All women should be concerned about their vaginal health.
A healthy vagina is naturally acidic and contains rich quantities of beneficial bacteria that help fend off infections and maintain a normal pH level. A healthy vagina will also secrete small amounts of discharge to keep itself clean, much as saliva is produced to help cleanse your mouth. Any interference with these normal conditions and you may face vaginal irritation or infection. Here’s how to keep your vagina healthy.
Your vagina really (really) wants you to read this!
You clean too well
The vulva naturally secretes thick oils that protect its delicate skin from the secretions and friction it’s exposed to on a daily basis. Scrub off those oils with harsh cleansers (think body washes or douches with dyes, fragrance, or surfactants), and your vulva will be more prone to irritation. Worse, you’ll remove the good bacteria that help maintain a healthy pH and make room for odor- and infection-causing bacteria to move in. So keep it simple and clean your vulva with warm water, by hand, then leave it be.
You use feminine hygiene products
Products claiming to clean, deodorize, and groom the area are best left at the drugstore. The fragrances, dyes, chemicals, preservatives, and anti-itch anesthetics they contain aren’t necessary, and can cause allergic reactions. Vulvar skin is extra sensitive because it’s thinner than the skin on other parts of the body. All you really need? You guessed it—water, says Libby Edwards, MD, chief of dermatology at Carolinas Medical Center in Charlotte, North Carolina.
You haven’t discovered Vaseline
Irritated vulva? Moisturize it, Edwards suggests. Just like other spots on your body, your vulva can get dry, even if you haven’t gone through menopause yet. But don’t reach for a regular body lotion, which is typically packed with drying alcohol and irritation-causing fragrances. Try a tiny dot of basic petroleum jelly, like Vaseline ($2, drugstore.com), which is free of fragrance, alcohol, and preservatives.
Wear cotton underwear or go commando
When it comes to your underwear selection, your vagina has a preference: cotton. That’s why most underwear comes with a thin strip of cotton fabric in the crotch. Since it breathes and absorbs moisture, it’s the ideal way to clothe your lady parts, says Mary Jane Minkin, M.D., a clinical professor of obstetrics, gynecology, and reproductive sciences at Yale University. And when you’re laying around the house, feel free to go commando so you can let things air out, says Minkin. Just don’t go to the gym sans undies, because you’ll want that extra layer between you and germy gym equipment.
You shave (or wax, or use depilatories)
Most of us store our razor in the shower, a warm, moist environment where bacteria can multiply. That’s a recipe for infection the next time you nick yourself. But you don’t have to entirely nix your razor: Just use a natural shaving lotion like Pacific Shaving Company All Natural Shaving Cream, which contains none of the irritating chemicals and fragrances found in traditional foams, and use a brand new blade each time you shave (try buying disposables).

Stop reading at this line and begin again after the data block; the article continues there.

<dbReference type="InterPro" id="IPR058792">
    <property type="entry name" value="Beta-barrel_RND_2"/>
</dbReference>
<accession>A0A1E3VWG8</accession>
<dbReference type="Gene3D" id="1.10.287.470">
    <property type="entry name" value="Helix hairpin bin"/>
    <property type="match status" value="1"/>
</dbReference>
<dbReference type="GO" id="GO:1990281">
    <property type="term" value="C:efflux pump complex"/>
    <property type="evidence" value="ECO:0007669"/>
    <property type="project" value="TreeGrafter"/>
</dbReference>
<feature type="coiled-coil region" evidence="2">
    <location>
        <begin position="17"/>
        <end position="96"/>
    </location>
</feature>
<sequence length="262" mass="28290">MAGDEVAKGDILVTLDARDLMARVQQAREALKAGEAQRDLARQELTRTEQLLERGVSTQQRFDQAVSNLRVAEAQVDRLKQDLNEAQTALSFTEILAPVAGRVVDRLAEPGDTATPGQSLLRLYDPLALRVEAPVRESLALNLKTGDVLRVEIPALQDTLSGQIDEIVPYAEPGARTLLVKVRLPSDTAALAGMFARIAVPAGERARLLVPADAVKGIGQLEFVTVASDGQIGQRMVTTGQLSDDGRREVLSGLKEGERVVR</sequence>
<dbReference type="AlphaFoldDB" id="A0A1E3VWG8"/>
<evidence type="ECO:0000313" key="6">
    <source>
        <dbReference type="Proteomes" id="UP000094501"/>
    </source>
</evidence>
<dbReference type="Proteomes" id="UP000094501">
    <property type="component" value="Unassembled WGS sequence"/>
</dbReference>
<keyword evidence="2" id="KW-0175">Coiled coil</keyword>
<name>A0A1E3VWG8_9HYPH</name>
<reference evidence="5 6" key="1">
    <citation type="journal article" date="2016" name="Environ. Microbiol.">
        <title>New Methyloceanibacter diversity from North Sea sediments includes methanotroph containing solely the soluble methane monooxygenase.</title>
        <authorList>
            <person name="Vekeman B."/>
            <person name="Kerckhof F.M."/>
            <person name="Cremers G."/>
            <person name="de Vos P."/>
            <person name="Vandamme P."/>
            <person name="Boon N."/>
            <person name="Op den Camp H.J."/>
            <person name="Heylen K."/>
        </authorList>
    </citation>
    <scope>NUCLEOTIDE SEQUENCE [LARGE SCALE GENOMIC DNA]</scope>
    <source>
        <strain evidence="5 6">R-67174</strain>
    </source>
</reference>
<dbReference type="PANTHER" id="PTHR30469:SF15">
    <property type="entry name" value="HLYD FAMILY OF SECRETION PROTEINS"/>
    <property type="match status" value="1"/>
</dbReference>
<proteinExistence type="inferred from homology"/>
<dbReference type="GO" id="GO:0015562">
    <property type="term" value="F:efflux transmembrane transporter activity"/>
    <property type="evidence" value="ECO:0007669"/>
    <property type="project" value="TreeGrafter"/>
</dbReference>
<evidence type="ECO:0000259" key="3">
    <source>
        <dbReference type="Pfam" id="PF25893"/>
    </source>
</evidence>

Alternative hair removal methods can get you into trouble, too. The harsh hair-dissolving chemicals in depilatories are very irritating to the sensitive vulvar skin. Waxing, if done incorrectly, can also be risky because it’s possible to burn the skin. Your safest bets: laser hair removal or trimming hair with small scissors.
Your laundry smells amazing
Laundry detergent with dyes and perfumes can irritate delicate vulvar skin. Choose detergents that don’t contain dyes and perfumes, and skip fabric softeners and dryer sheets, which are loaded with irritating chemicals. Look for detergents labeled “Free and Clear”, which means they don’t contain dyes or perfumes. One to try: Gentle Extra-Softening Pureturgent Liquid Detergent ($10, worldmarket.com), an unscented, biodegradable formula with aloe vera.
Work it out
Doing Kegels is crucial for strengthening your pelvic floor muscles, which are key for producing stronger, mind-blowing orgasms—not to mention bladder control. Note to self: Include Kegels in every workout.
Embrace Greek Yogurt
Snacking on yogurt with live cultures helps boost the good bacteria in your hoo-ha, which, as you know, is all around fantastic for preventing annoying vaginal problems like yeast infections, says Minkin. Just be careful that you’re not noshing on the super-sugary kind because that could make you more susceptible to those infections.
Always go to your annual exam
Although new guidelines advise against annual pelvic exams if you’re symptom-free and not pregnant, a visit to your doctor isn’t just about poking around your lady parts, says Minkin. “I think an annual exam is important for talking about health problems,” she says.
Using this time to chat about using condoms, fertility, and any random sex questions you might have is just as important as checking for STDs. So before you switch up your doctor visits, have a conversation about it with him or her first.
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